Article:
Since 1997, she has also served as a mentor and preceptor for several AIDS scholars in the AIDS Institute's Nicholas A. Rango HIV Clinical Scholars Program. Dr. Luque has been on the Advisory Committee since 1999. The Visiting Nurse Service in Rochester named Luque Distinguished Physician of the Year in 1995, and she was awarded a leadership fellowship by the National Hispanic Medical Association in 2000, which gave her a new perspective on the politics of health care and the possibility of changing lives through legislation.

Dr. Luque has raised two sons and, like many women professionals, has had to strive to balance her professional and family responsibilities.



Question and Answer

What was my biggest obstacle?

It was frustrating for me to see gender-driven disparity in the medical profession. Being a woman placed you at a disadvantage with your male colleagues, but that didn't stop me from doing what I wanted to do or prevent me from putting forth the best effort to achieve my goals. At the beginning of my career as an infectious disease physician it was harder for me to balance my professional responsibilities with those of my family. I elected to work part time after my fellowship when my two sons were in their preschool age. Like many other professional women who work outside their homes, and have small children, I was constantly on the run; from dropping and picking up my sons at day care at the end of my working day to facing what seemed to be "paramount decisions" over dinner, to choices about being a home mom. I felt like I was constantly playing the "catch up" game. But although it felt hard at times and slowed my career a bit I think that this was the best decision for my family.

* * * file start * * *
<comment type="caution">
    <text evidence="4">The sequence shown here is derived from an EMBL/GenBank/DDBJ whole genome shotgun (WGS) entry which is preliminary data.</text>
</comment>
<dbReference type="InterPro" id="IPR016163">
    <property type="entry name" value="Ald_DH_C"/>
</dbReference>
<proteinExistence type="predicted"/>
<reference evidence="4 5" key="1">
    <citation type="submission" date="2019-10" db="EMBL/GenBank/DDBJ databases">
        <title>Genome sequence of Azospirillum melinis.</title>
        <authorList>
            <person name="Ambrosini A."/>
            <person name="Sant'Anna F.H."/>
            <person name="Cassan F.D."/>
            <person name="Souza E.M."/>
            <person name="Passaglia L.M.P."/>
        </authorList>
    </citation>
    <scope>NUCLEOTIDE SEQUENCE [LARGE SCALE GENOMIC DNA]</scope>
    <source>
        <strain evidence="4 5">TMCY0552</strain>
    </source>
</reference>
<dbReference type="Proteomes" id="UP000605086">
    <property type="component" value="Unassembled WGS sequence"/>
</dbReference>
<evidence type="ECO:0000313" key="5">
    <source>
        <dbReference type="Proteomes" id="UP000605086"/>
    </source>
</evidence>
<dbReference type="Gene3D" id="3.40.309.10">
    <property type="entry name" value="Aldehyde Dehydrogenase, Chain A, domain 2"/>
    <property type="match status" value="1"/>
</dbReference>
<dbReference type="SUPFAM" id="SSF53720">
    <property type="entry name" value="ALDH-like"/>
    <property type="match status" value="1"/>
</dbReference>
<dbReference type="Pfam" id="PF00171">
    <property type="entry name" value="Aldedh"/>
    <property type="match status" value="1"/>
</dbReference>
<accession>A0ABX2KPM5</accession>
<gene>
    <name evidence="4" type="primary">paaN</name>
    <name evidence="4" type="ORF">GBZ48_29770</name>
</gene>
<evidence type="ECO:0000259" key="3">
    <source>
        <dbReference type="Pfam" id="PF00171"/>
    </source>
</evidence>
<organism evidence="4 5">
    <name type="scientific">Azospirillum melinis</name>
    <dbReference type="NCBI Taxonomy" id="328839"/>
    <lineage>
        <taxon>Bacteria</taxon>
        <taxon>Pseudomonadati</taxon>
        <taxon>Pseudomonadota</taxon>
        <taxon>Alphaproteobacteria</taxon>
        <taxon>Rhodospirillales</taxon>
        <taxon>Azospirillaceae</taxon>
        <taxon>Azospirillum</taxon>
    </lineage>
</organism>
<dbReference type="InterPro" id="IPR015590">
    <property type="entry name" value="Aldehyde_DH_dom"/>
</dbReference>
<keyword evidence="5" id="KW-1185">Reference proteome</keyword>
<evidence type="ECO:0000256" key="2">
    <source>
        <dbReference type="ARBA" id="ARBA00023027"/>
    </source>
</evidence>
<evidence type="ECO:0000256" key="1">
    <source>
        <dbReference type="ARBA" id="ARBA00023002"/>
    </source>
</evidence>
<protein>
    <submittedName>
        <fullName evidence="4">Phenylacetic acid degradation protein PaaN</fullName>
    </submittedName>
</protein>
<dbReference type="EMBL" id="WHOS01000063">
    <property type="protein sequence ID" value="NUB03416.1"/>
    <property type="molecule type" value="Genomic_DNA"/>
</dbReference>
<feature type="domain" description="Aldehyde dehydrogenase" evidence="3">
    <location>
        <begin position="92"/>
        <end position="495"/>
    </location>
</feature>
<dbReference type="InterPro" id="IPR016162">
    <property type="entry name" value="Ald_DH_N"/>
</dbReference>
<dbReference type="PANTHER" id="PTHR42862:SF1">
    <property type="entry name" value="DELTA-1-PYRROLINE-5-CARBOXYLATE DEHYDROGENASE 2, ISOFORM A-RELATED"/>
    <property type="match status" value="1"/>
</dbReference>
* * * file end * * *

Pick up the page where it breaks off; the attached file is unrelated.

How do I make a difference?

I believe I make a difference by listening to people. I try very hard at every encounter to listen to patients carefully so that I understand their goals for the visit and all their concerns are addressed effectively.

Who was my mentor?

I have had four great mentors. Two during medical school training in Venezuela, Drs. Efrain Sukerman and Ana Mago who guided me and instilled a passion for internal medicine. Since my arrival in this country, Drs. Roy Steigbigel and Richard Reichman, have been very great mentors. They shaped my career guiding me with their sound advice about the specialty and motivating me to pursue goals in clinical research.

How has my career evolved over time?

My career has evolved greatly thanks to the opportunities found in this country. I have been in a top academic center, which has maintained my motivation to achieve higher goals, both in clinical practice and research, affording me great professional growth.

Besides my medical practice, my medical degree has provided me with the opportunity to view health care from a "political stand point." My participation in the National Hispanic Medical Association Fellowship allowed me to see first hand how policy-making health care decisions are made, which was an eye-opener. It was enlightening to realize that you have the power to alter legislation, which eventually could affect people's lives.